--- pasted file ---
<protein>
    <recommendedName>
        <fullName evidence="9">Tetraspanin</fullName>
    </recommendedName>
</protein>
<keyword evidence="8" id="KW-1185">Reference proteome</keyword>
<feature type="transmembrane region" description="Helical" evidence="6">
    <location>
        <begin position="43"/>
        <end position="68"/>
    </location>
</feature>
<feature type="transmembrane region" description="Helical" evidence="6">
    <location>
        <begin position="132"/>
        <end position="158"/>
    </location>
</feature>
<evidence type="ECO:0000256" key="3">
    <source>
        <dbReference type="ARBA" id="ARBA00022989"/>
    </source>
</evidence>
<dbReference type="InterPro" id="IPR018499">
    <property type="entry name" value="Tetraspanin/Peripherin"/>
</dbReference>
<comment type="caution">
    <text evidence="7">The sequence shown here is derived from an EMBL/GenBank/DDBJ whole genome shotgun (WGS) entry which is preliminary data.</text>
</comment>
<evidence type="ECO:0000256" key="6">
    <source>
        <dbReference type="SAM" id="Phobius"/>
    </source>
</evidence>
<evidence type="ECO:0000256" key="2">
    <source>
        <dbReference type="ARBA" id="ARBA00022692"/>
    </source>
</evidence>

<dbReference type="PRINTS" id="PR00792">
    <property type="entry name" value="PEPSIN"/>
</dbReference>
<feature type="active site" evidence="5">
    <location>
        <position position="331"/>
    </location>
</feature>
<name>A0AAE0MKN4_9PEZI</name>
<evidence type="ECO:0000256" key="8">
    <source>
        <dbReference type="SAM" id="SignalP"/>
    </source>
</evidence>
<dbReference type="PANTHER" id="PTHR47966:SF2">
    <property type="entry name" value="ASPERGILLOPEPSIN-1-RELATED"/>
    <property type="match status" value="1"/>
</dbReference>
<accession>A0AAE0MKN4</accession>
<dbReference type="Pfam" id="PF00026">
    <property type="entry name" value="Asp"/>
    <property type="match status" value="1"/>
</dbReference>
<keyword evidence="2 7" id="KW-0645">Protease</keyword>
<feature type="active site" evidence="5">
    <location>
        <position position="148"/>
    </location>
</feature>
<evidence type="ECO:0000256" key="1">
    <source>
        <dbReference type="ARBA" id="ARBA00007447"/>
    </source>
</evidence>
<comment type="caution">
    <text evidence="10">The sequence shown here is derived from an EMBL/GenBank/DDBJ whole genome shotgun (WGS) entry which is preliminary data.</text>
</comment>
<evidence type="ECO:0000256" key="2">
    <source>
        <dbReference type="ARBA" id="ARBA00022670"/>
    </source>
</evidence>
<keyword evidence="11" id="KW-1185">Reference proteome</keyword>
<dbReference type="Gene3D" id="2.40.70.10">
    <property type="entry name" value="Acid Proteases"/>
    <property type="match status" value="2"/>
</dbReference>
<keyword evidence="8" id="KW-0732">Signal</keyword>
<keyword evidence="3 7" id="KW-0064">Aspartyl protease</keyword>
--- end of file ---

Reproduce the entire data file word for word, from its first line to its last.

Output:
<protein>
    <recommendedName>
        <fullName evidence="9">Tetraspanin</fullName>
    </recommendedName>
</protein>
<keyword evidence="8" id="KW-1185">Reference proteome</keyword>
<feature type="transmembrane region" description="Helical" evidence="6">
    <location>
        <begin position="43"/>
        <end position="68"/>
    </location>
</feature>
<feature type="transmembrane region" description="Helical" evidence="6">
    <location>
        <begin position="132"/>
        <end position="158"/>
    </location>
</feature>
<evidence type="ECO:0000256" key="3">
    <source>
        <dbReference type="ARBA" id="ARBA00022989"/>
    </source>
</evidence>
<dbReference type="InterPro" id="IPR018499">
    <property type="entry name" value="Tetraspanin/Peripherin"/>
</dbReference>
<comment type="caution">
    <text evidence="7">The sequence shown here is derived from an EMBL/GenBank/DDBJ whole genome shotgun (WGS) entry which is preliminary data.</text>
</comment>
<evidence type="ECO:0000256" key="6">
    <source>
        <dbReference type="SAM" id="Phobius"/>
    </source>
</evidence>
<evidence type="ECO:0000256" key="2">
    <source>
        <dbReference type="ARBA" id="ARBA00022692"/>
    </source>
</evidence>

<dbReference type="PRINTS" id="PR00792">
    <property type="entry name" value="PEPSIN"/>
</dbReference>
<feature type="active site" evidence="5">
    <location>
        <position position="331"/>
    </location>
</feature>
<name>A0AAE0MKN4_9PEZI</name>
<evidence type="ECO:0000256" key="8">
    <source>
        <dbReference type="SAM" id="SignalP"/>
    </source>
</evidence>
<dbReference type="PANTHER" id="PTHR47966:SF2">
    <property type="entry name" value="ASPERGILLOPEPSIN-1-RELATED"/>
    <property type="match status" value="1"/>
</dbReference>
<accession>A0AAE0MKN4</accession>
<dbReference type="Pfam" id="PF00026">
    <property type="entry name" value="Asp"/>
    <property type="match status" value="1"/>
</dbReference>
<keyword evidence="2 7" id="KW-0645">Protease</keyword>
<feature type="active site" evidence="5">
    <location>
        <position position="148"/>
    </location>
</feature>
<evidence type="ECO:0000256" key="1">
    <source>
        <dbReference type="ARBA" id="ARBA00007447"/>
    </source>
</evidence>
<comment type="caution">
    <text evidence="10">The sequence shown here is derived from an EMBL/GenBank/DDBJ whole genome shotgun (WGS) entry which is preliminary data.</text>
</comment>
<evidence type="ECO:0000256" key="2">
    <source>
        <dbReference type="ARBA" id="ARBA00022670"/>
    </source>
</evidence>
<keyword evidence="11" id="KW-1185">Reference proteome</keyword>
<dbReference type="Gene3D" id="2.40.70.10">
    <property type="entry name" value="Acid Proteases"/>
    <property type="match status" value="2"/>
</dbReference>
<keyword evidence="8" id="KW-0732">Signal</keyword>
<keyword evidence="3 7" id="KW-0064">Aspartyl protease</keyword>